The Zero Theorem
Terry Gilliam's first science fiction film since "12 Monkeys" is an inventively designed but oddly inert satire on technology, God and the future of humankind.
Has Tiny Fey ever played a character we weren't rooting for?
In smart features such as “Mean Girls,” “Baby Mama” and “Date Night,” on the just-completed NBC series “30 Rock,” on “Saturday Night Live” and in her book “Bossypants” or even co-hosting the Golden Globes, Fey's either likable or lovable. We're on her side, through all her pratfalls and fashion faux pas and quick, self-deprecating quips.
Who doesn’t like Tina Fey?
That’s pretty much how it goes for most of the journey in the blandly titled, disappointingly flat “Admission.” Then the wheels fall off and you suddenly think: I don’t know if I like this person.
Semi-fatal flaw for a standard issue rom-com.
Fey is Portia Nathan — a name that might lead you to believe this gal’s a porn star, but she’s actually an admissions counselor for Princeton, zipping around the countryside in her sensible car, wielding her brightly colored notebook filled with paper-clipped files and photos and notes (apparently the iPad hasn’t made its way to campus), vetting the nation’s brightest high school seniors, most of whom won’t make the cut despite their 4.0 GPAs, their status as “legacies” and all those extracurricular activities.
That’s strike one against this film. Unless you’ve got Tiger stripes coursing through your veins, how much interest will you have a in film that makes it seem like getting into Princeton is second only to gaining admission into heaven? Are we really supposed to feel bad for the 17-year-old who doesn’t get into Princeton and instead has to “settle” for Duke or Michigan? This is hardly “Lean on Me” territory.
Still, even though Portia’s got that yawn-inducing, elitist job, we love her. We’re rooting for her as she travels the slick, intermittently entertaining, surface road traveled by many a romantic comedy. Portia is surrounded by the requisite cast of colorful supporting players, including Michael Sheen as a pompous ex-boyfriend whose new girlfriend is expecting twins; Gloria Reuben as Portia’s rival for a promotion; Wallace Shawn as her boss; and a wonderfully acerbic Lily Tomlin as Portia’s hardcore feminist mom, who’s part philosopher and part survivalist, living deep in the woods, wielding a shotgun and saying the dogs can hunt down and consume their own food.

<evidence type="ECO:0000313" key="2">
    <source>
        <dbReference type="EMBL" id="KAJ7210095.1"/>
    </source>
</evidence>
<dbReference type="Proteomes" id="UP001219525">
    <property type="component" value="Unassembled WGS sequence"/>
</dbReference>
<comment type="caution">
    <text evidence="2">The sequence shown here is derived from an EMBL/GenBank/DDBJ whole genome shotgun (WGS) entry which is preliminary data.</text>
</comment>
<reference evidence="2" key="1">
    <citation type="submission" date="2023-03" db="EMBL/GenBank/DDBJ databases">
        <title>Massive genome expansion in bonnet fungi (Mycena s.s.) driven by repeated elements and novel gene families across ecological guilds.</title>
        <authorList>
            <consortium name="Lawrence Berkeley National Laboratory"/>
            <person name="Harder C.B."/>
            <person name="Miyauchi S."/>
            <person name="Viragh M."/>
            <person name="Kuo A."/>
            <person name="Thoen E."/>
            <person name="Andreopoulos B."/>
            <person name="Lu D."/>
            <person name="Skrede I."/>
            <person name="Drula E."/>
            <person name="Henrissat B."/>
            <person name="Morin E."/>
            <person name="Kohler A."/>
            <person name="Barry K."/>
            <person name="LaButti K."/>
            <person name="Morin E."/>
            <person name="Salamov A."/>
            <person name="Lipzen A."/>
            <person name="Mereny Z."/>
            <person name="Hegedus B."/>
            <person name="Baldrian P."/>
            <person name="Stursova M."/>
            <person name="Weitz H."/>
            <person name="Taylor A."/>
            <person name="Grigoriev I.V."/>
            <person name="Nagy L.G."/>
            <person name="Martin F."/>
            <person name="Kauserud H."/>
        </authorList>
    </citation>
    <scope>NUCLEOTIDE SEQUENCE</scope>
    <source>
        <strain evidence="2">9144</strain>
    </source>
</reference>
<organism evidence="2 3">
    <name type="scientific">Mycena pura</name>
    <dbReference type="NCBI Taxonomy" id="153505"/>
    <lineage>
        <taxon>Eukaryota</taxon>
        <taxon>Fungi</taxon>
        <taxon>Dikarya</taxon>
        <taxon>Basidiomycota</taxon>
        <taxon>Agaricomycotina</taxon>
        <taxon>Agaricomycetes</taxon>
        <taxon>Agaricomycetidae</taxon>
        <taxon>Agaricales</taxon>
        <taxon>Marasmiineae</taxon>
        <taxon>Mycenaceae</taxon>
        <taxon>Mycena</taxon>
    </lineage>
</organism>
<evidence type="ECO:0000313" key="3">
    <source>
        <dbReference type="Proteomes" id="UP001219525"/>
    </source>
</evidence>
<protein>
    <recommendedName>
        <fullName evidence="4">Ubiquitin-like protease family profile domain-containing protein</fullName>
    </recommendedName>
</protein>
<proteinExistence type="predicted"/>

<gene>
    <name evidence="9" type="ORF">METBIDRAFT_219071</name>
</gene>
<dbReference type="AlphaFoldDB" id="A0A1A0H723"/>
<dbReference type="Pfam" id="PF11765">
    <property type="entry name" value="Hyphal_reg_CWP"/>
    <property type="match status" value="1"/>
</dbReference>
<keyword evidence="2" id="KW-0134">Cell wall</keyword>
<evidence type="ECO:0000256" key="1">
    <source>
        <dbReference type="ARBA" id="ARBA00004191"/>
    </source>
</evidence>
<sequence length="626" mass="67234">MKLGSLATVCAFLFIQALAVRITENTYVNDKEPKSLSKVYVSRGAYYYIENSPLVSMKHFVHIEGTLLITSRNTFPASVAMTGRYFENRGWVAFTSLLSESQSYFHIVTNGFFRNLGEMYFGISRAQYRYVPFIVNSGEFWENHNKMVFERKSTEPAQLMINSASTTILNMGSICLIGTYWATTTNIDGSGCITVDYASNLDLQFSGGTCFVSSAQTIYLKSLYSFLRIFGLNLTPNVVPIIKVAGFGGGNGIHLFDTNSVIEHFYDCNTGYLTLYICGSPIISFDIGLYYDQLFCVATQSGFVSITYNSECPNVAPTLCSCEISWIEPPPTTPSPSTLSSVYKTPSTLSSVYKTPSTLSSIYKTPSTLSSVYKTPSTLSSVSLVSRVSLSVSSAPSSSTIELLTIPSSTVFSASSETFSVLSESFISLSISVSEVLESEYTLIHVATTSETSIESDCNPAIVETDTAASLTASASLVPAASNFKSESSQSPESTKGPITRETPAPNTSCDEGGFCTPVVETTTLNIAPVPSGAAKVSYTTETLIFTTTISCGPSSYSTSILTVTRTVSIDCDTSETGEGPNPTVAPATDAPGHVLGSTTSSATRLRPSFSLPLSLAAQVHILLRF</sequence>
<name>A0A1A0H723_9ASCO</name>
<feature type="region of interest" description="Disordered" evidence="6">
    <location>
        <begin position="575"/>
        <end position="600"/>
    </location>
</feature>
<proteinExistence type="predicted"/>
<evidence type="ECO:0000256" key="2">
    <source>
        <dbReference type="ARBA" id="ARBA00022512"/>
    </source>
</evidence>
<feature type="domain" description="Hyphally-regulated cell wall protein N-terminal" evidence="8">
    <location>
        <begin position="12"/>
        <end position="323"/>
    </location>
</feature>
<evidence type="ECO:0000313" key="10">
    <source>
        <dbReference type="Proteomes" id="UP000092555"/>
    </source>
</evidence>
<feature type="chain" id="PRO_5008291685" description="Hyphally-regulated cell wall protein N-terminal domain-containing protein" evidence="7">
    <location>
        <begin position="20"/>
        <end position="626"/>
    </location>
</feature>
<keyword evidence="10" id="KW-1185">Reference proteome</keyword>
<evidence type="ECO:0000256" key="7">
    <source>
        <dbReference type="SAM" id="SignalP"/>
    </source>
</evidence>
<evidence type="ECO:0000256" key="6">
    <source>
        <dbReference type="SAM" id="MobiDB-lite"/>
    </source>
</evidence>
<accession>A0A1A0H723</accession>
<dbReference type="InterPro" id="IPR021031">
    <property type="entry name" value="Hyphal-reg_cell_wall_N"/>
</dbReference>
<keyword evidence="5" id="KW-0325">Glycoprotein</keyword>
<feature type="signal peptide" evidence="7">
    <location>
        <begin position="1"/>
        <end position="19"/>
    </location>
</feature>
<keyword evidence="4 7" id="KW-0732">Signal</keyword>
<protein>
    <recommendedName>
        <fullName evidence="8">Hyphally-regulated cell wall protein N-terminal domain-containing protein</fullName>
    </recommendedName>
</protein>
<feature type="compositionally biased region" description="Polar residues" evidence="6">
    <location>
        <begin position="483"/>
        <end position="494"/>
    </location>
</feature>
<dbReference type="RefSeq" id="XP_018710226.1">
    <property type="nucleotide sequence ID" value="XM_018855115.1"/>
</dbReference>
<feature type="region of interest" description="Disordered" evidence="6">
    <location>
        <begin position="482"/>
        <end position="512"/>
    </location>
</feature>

But then comes strike two. Some stuff happens in the film’s third act that makes us stop in mid-cheer for Portia and even consider rooting against her. Why would we support someone who would do THAT? (I’ll say no more, knowing I’ve already provoked the ire of some movie fans who believe even revealing the title of a movie should be prefaced with “SPOILER ALERT!”)
Unlucky in love, struggling at work, so averse to children she’s practically allergic to them, Portia is incredibly ripe for romance with a good guy. (It’s almost as if she’s starring in a Sandra Bullock movie.)
Enter the low-key genius Paul Rudd, he of the quirky one-liner and the pitch-perfect comedic read of nearly every line he’s ever uttered on screens big and small.
He’s the almost too-good-to-be-true John Pressman, who runs the progressive New Quest school, which is populated by a group of highly intelligent, super-serious and arrogant little bleeps who try to make mincemeat out of Portia’s rah-rah Princeton recruiting speech, only to have the tables turned when she points out they’re not exactly going to change the worlds of medicine, law, politics and finance without, you know, advanced degrees.
When John’s not encouraging independent thought at New Quest, he’s traveling the world on goodwill missions. This man is so awesome, he even brought back a kid from one of those missions and is now raising the boy as his own. Whataguy!
Even though the following developments are revealed in the trailer and advance press materials: SPOILER ALERT!
John is convinced that one of his students, the eccentric but sweet Jeremiah (Nat Wolff), is actually the son Portia secretly gave up for adoption when she was in college. She keeps that information to herself while doting on the kid, which makes her seem more like a cougar on the prowl than his mother, which she may or may not be. Once Portia’s convinced she is Jeremiah’s mom, her behavior goes from smothering to — well, that was the stuff I was talking about earlier. Of course we expect our lead character is going to make mistakes, but Portia’s actions are so out of left field and so … wrong, she loses us.
Helmed by Paul Weitz, who’s at least partially responsible for some of my favorite gems of the last 15 years (including “About a Boy” and “In Good Company”), “Admission” has some sublime moments, most of them involving Fey and Rudd dancing around their inevitable romance. The problem is in the foundation. No doubt there’s a film to be made about the intense pressure to get into a top-tier college and the adults who have made it their lives’ work to be the gatekeepers of the process, but that seems more like dramatic fodder than the launching point for a great comedy. Then there’s that problem with Portia, who’s basically likable and then not so likable, and then we’re asked to be happy for her at the end, but she hasn’t given us enough good reason. If there were an admissions test, we’d send Portia packing.
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